SEATTLE -- In November 2009, Phil Mocek was scheduled to board a Seattle-bound plane in Albuquerque, New Mexico.
Instead, he wound up in a jail cell, headed for a fight that could prove historic.
The Seattle man refused to show TSA officers his ID with his boarding pass, and argued he has a right not to show it.
There is no law requiring that passengers show their ID at checkpoints; however, passengers who refuse to show their ID are subject to additional security screenings.
After he refused many times to show his ID, officers asked him to leave. But instead of leaving, Mocek began taking photos and video of TSA officers against their warnings.
"I do not believe that there is a rule that bars me from using a camera in publicly acceptable areas at the airport," he is heard saying a video clip he shot at the airport on that day.
Mocek was placed under arrest and charged with four misdemeanors, including concealing his identity. Some say this is the first time anyone has brought a legal challenge to the TSA's authority to question and detain travelers.
Prosecutors argue Mocek went to the airport that day with an agenda. But his defense attorney insists this case is about a citizen's right to videotape in a public place.
In court, one TSA officer testified he was starting a secondary screening process to verify Mocek's identity when the Capitol Hill resident took out a camera, started taping, and later refused the orders of police.
In New Mexico on Thursday, the TSA agent argued Mocek's videotaping was disruptive to the screening process and causing a disturbance.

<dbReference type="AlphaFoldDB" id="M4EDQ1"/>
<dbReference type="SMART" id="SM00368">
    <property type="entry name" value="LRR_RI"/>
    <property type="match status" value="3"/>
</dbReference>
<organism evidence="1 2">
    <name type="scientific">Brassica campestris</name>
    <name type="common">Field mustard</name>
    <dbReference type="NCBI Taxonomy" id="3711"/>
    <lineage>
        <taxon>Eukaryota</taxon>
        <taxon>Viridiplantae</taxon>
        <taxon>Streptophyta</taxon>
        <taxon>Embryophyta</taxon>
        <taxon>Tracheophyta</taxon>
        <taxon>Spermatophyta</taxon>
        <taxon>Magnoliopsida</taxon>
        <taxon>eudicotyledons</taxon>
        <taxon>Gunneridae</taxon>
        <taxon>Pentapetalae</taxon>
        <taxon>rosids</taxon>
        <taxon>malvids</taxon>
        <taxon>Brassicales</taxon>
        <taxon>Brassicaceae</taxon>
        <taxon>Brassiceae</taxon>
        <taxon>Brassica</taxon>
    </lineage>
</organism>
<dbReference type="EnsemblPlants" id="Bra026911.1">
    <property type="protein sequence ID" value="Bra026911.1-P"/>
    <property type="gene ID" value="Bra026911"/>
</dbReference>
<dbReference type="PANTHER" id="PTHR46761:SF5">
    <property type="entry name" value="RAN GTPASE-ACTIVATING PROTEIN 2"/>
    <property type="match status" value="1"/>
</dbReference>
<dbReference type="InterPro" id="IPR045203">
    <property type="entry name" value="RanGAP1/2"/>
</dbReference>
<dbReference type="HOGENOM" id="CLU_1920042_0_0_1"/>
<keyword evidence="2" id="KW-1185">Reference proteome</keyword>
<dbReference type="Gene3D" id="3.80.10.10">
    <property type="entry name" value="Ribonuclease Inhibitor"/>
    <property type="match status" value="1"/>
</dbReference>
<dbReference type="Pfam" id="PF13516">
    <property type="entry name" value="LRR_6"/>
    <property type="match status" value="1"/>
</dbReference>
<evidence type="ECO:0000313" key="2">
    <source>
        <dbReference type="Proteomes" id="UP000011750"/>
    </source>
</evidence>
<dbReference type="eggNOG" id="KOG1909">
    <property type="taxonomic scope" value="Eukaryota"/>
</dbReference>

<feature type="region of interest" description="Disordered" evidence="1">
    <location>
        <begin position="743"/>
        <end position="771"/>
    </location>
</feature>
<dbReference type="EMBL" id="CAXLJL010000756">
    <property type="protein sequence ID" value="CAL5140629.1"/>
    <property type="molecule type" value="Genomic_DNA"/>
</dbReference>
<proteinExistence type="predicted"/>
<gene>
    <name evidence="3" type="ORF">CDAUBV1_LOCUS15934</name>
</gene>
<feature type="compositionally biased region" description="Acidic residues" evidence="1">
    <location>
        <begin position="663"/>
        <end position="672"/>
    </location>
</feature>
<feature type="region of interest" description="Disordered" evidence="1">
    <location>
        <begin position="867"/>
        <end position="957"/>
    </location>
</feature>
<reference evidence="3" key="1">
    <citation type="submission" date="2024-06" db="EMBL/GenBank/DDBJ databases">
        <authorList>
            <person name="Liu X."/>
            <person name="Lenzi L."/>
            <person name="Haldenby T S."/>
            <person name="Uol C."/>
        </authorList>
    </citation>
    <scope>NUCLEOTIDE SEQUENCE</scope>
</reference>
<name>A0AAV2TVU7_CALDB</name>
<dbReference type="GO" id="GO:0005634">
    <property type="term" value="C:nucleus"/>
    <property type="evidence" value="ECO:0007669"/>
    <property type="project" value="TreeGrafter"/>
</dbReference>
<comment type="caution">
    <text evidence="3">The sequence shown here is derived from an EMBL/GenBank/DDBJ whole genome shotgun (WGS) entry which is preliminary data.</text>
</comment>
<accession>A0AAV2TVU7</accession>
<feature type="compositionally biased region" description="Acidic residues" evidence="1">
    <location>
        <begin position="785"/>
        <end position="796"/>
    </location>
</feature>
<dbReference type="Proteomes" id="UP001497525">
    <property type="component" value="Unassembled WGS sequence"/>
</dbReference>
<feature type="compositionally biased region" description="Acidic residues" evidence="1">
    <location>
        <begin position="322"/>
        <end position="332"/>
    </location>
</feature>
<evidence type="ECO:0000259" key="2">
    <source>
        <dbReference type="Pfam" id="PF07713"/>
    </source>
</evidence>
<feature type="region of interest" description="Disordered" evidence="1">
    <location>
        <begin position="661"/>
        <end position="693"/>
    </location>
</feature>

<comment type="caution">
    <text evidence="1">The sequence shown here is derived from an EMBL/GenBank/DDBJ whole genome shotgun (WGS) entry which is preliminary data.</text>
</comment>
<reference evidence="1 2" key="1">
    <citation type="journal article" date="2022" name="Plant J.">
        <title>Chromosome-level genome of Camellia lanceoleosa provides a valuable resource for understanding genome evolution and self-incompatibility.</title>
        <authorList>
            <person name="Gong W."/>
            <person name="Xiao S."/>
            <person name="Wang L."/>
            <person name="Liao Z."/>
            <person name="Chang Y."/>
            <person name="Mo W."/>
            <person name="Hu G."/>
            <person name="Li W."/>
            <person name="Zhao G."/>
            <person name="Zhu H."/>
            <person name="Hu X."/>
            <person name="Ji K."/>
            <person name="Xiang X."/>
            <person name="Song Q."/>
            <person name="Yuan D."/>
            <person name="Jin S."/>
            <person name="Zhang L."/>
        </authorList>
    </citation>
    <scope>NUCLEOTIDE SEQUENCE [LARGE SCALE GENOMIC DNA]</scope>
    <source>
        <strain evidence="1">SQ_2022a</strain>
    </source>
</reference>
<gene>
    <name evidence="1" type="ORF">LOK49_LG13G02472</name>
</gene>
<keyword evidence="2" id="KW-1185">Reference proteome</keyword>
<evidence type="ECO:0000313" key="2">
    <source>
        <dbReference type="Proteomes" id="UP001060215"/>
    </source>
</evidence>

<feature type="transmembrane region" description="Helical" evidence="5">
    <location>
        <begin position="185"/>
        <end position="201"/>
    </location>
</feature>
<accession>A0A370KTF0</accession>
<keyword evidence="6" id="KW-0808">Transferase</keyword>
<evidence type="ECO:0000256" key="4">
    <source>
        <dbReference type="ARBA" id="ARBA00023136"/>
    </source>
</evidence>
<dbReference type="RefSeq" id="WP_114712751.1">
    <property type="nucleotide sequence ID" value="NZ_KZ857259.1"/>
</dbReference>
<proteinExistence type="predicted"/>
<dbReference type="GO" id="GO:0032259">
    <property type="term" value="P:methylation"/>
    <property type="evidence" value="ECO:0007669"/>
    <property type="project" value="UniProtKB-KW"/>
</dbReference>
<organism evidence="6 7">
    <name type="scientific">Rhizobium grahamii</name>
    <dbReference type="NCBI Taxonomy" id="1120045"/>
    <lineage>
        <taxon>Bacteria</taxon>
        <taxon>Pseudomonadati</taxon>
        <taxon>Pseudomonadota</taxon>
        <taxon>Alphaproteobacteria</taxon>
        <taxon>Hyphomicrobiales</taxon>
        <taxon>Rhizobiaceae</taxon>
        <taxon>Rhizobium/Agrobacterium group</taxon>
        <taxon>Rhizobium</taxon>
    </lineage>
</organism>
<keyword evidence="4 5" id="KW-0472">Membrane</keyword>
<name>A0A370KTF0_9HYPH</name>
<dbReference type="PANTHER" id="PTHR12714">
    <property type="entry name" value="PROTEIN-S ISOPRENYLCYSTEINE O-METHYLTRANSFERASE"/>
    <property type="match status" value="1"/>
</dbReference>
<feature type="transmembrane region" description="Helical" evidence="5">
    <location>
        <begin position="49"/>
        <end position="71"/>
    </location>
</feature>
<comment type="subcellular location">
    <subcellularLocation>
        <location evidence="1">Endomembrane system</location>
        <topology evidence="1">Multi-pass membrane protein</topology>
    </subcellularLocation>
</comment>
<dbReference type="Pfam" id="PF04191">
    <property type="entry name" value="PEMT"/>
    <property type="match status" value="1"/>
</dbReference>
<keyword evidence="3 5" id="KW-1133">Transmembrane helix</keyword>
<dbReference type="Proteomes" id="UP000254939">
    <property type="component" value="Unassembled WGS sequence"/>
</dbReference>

"You can use the camera as long as you're not interfering with the screening process," said TSA officer Jonathan Breedom.
Ten months ago, Mocek spoke in a public forum against cameras in public at Seattle City Hall. The topic was surveillance video in Seattle parks.
"They're intrusive. They're not working in other cities," he said at the meeting. "This is a time when the parks department is asking neighborhoods to come up with money to complete parks and yet we're spending hundreds of thousands of dollars on these cameras."
According to a written statement by the TSA supervisor at the Albuquerque airport, Mocek was traveling with a companion who had no trouble getting through the security checkpoint.
That man told the supervisor that he and Mocek "didn't mean any harm and that, 'This is something we do all the time. It keeps us all more alert,'" the statement said.
Mocek's trial is ongoing on New Mexico.
Verizon files challenge to FCC’s “Open Internet” order
posted at 10:12 am on January 21, 2011 by Ed Morrissey
It didn’t take long for one of the telecoms to challenge the FCC on its latest arrogation of regulatory jurisdiction over the Internet. Verizon went to the DC Circuit Court of Appeals, the same venue that rebuked the FCC and its chair Julius Genachowski for attempting to regulate the Internet without authority from Congress: